A Northeast Washington man, charged with murder in the Jan. 6 slayings of his two handicapped sons at a city-run shelter for the homeless, was ordered yesterday by D.C. Superior Court Judge Truman A. Morrison III to be held without bond pending trial.

Stanley Simpson, 31, sat silently rubbing his brow yesterday in court as a D.C. homicide detective testified that Simpson told security guards at the Capitol City Inn and a police officer that he stabbed the boys to death and then turned a hunting knife on himself.

According to Detective McKinley Williams, the stabbings of Dwayne Stephen Barnes, 8, and Jerome Clayton Barnes, 4, both of whom had cerebral palsy and shared a wheelchair, occurred after Simpson had given shelter neighbors a cap and a toy "to remember {the children} by."

Williams also testified during the preliminary hearing that Simpson, while being treated for a stab wound at the Washington Hospital Center, told an investigator that he stabbed the children to death "to get back at" the children's mother for spending the family's money on drugs.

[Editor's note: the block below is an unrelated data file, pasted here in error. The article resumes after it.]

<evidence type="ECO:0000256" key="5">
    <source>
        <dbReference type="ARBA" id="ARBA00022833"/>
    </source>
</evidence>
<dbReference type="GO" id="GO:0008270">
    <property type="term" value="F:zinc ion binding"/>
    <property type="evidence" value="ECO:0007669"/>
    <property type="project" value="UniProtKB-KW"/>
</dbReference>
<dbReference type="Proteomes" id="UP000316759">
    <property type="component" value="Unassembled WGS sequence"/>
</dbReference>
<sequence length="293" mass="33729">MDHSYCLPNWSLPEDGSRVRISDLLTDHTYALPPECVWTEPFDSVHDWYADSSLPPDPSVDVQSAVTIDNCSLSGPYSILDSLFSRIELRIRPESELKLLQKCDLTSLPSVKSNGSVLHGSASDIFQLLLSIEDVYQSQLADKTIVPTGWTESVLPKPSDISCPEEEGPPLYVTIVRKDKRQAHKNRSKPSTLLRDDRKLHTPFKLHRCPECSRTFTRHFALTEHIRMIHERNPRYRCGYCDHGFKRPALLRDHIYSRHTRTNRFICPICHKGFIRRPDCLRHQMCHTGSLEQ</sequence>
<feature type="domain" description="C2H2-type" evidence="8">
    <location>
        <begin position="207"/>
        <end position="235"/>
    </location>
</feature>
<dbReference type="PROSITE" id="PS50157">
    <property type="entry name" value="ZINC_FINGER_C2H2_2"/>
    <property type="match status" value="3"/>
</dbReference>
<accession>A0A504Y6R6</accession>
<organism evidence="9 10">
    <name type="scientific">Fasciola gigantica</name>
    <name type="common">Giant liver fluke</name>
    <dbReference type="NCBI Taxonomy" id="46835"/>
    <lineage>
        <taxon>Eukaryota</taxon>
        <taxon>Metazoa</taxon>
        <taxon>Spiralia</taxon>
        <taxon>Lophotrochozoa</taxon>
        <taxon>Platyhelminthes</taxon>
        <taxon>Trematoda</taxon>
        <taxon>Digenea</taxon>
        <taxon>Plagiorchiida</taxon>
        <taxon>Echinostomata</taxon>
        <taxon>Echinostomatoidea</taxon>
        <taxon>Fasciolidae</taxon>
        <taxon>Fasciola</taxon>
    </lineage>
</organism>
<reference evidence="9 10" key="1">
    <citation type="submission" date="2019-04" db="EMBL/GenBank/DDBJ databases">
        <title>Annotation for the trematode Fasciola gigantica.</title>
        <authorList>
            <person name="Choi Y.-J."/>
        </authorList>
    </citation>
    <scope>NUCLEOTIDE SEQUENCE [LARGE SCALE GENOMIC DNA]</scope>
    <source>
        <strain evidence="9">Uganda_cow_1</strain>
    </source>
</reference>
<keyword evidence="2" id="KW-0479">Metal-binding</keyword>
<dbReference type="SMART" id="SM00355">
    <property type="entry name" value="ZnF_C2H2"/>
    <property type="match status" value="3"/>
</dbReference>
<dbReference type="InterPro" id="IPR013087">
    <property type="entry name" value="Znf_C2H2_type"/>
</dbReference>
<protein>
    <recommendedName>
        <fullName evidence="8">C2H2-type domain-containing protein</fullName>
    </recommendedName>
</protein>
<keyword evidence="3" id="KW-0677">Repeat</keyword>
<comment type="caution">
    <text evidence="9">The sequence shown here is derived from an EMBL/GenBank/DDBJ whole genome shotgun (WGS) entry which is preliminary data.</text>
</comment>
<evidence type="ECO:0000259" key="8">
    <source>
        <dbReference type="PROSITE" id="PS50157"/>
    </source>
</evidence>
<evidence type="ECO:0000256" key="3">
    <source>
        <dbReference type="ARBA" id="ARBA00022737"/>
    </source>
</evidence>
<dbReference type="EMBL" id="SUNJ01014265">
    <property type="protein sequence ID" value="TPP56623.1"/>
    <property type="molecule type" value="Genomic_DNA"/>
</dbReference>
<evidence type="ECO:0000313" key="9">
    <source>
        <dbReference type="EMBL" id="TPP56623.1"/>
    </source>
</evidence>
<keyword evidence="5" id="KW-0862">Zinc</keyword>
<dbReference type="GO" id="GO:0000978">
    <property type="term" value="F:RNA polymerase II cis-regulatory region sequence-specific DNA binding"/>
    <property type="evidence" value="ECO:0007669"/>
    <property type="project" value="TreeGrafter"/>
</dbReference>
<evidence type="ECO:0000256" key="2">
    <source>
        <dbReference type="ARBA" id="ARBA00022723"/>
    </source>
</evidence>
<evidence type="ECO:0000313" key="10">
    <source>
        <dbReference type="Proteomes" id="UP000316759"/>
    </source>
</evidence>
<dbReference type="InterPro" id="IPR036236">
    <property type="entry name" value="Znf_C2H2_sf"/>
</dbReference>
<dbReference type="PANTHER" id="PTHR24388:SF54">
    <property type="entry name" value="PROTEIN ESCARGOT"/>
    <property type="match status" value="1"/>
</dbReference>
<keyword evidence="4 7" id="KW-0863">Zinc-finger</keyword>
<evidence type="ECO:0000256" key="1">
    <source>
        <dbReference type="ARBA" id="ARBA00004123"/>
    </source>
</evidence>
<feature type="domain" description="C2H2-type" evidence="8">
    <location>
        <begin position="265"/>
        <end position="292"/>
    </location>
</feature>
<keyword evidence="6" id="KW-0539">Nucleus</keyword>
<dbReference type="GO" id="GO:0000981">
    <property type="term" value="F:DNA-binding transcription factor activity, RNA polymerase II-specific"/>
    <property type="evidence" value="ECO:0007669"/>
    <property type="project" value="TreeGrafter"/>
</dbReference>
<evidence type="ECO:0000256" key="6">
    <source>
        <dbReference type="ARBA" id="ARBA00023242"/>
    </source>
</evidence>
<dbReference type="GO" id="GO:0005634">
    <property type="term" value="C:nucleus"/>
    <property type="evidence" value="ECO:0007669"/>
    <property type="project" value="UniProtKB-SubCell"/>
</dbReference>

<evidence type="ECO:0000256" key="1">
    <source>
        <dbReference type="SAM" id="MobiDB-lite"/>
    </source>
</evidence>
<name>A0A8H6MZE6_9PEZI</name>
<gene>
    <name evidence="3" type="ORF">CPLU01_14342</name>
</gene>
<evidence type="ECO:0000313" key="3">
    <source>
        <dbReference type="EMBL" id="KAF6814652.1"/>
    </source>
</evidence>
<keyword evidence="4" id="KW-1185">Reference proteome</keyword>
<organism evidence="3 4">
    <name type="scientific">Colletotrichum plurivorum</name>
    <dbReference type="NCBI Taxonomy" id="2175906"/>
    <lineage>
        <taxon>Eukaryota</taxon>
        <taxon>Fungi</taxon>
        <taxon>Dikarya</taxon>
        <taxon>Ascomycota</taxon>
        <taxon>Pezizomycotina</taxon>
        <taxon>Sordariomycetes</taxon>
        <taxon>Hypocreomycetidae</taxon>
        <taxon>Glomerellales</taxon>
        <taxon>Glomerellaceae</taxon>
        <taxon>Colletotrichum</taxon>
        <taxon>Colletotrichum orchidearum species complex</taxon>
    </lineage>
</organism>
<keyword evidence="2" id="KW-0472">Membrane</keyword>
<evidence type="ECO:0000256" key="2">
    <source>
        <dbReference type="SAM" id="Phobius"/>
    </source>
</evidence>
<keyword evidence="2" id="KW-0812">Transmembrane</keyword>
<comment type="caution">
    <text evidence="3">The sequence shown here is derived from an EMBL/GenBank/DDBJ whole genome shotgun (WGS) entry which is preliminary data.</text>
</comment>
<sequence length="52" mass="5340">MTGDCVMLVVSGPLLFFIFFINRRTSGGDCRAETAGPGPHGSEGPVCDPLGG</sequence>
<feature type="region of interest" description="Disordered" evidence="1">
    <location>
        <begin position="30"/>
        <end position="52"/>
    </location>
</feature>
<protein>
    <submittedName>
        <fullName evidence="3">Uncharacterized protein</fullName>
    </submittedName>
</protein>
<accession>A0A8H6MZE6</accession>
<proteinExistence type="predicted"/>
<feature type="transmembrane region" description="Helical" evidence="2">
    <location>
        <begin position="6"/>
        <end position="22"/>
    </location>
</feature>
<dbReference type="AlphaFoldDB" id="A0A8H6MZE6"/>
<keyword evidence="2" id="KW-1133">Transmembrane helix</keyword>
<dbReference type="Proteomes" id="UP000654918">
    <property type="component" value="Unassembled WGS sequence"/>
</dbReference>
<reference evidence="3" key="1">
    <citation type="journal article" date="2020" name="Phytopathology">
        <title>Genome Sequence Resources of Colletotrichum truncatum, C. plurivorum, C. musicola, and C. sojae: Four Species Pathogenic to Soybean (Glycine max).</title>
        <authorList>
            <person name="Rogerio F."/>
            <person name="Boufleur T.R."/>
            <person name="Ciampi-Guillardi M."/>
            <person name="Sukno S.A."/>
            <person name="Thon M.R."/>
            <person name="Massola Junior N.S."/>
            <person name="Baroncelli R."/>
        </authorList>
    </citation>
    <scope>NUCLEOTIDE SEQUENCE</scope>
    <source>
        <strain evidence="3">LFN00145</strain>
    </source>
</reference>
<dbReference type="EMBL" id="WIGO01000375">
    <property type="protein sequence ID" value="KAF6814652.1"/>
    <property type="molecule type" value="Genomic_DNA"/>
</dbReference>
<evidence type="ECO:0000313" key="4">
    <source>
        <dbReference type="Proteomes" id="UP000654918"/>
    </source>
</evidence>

Simpson has not entered a plea in the case, which is pending investigation by a grand jury.

According to the police version, security guards at the Capitol City Inn on New York Avenue NE received a telephone call shortly after midnight Jan. 6 from a man they identified as Simpson saying he had stabbed the two children.

D.C. social services officials later said that social workers had unsuccessfully gone to court to gain custody of the children because of family problems. M. Jerome Woods, director of the D.C. Human Services Department, said Wednesday that social services officials will examine the department's treatment of children in shelters.